In other words: it could be possible, but it would be exorbitantly expensive, incompatible with the vast majority of low-profile cases, and have absolutely terrible value for money.
 

robbee

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Adding a 6-pin PCIe connector would eat up a significant portion of board space on such a small card, which would reduce cooling potential.
This has been done often in de past though: I remember seeing the GTS 450 and 9600 GT in low profile with 6pin PCI connectors. Also low profile cards longer than 170mm seemed to be pretty normal back then. This form factor would certainly allow for interesting builds.
 

Valantar

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Would PCIE 4 help low profile GPU's in anyway? Despite the fact PCIE 4 is keeping the 75W power limit. There was a rumour back in 2016 suggesting it was going to go up 300W.
A power increase like that would make motherboards significantly more expensive (as they'd likely need additional copper layers to handle that much power, as well as an 8-pin PCIe power connector per x16 slot) which might be why this didn't pan out (if the rumor had any grain of truth to it at all). Other than that PCIe 4.0 shouldn't have any effect - even 2080tis aren't limited by PCIe x16, let alone anything bus-powered or that can fit in a HHHL package.
 

NateDawg72

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The spec did increase to 300W (up from 250W I believe) but the slot is still 75W - the rumor was a misinterpretation. Additional power connectors are needed to reach the 300W specification, as it is a total board power specification.
 
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Choidebu

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So if I'm understanding this correctly, LP cards are limited by their heat dissipation real estate?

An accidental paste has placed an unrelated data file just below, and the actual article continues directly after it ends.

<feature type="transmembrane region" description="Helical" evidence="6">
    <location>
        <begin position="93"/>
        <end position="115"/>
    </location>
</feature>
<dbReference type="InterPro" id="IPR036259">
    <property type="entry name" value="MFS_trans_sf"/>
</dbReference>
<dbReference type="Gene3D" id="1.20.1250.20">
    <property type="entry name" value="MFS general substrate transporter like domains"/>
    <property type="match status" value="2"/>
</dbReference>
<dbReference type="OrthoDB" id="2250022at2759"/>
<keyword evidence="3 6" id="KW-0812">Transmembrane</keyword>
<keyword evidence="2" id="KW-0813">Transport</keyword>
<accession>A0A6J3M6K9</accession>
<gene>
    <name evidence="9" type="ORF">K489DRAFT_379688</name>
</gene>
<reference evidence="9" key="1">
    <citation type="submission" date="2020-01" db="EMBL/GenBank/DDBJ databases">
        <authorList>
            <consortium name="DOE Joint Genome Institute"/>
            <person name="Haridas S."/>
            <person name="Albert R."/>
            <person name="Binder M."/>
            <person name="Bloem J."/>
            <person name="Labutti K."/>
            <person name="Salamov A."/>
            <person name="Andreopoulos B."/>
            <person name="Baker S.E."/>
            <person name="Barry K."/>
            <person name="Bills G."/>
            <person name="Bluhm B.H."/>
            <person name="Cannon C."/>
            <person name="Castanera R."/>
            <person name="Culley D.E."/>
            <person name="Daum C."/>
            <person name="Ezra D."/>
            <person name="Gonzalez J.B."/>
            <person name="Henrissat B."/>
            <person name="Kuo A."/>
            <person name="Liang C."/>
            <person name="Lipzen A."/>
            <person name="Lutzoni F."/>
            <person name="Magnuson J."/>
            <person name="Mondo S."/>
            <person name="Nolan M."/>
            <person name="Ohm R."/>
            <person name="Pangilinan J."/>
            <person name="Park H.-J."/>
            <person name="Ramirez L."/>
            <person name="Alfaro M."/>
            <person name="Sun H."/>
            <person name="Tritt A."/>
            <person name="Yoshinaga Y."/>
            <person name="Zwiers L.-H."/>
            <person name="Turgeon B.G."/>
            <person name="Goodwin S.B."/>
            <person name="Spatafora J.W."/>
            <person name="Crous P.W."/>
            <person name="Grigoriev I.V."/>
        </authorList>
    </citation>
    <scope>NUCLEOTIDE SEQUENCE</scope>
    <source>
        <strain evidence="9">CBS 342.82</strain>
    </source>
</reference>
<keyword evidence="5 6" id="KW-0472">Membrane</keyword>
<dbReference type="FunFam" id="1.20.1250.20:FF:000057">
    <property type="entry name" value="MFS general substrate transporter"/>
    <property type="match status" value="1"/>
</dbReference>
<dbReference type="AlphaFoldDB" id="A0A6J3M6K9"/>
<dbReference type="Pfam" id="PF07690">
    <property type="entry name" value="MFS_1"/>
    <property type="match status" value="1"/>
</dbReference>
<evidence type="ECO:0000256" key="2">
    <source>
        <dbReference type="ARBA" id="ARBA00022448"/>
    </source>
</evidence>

If, a big IF, a manufacturer decided to make a water cooled only LP card, preinstalled waterblock with common fittings for aftermarket loop, it is possible?
 

Necere

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This discussion reminds me of a concept for a triple-slot low-profile card I once did:



You can tell how old this is by the GPU series. Those are 50mm fans up front, so they would be really more suited to a server or something where you didn't care about noise.

Expanding on this idea a bit (literally), moving to a quad-slot design could allow for an upward-facing blower fan:



Compared to a reference blower, this would be a bit smaller in diameter, but could be significantly thicker.


Alternatively, another idea I had was to expand to the cooler to two slots, but use the extra space below the card for a larger cooler:



Either a blower or fans up to ~80mm on an open cooler could work here. This would limit the card's compatibility to mini-ITX only though, as the cooler "spillover" would conflict with larger boards.
 
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Valantar

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So if I'm understanding this correctly, LP cards are limited by their heat dissipation real estate?

If, a big IF, a manufacturer decided to make a water cooled only LP card, preinstalled waterblock with common fittings for aftermarket loop, it is possible?
Partially - you'd still have the challenge of fitting a large GPU package, the necessary VRAM, and the VRMs onto a very small card. For example, the TU106 would be extremely difficult to fit due to its size. Non-RTX TU-series chips would likely be easier to fit, but the necessary VRAM for a modern mid-range GPU (and the bandwidth needed) makes even that very difficult.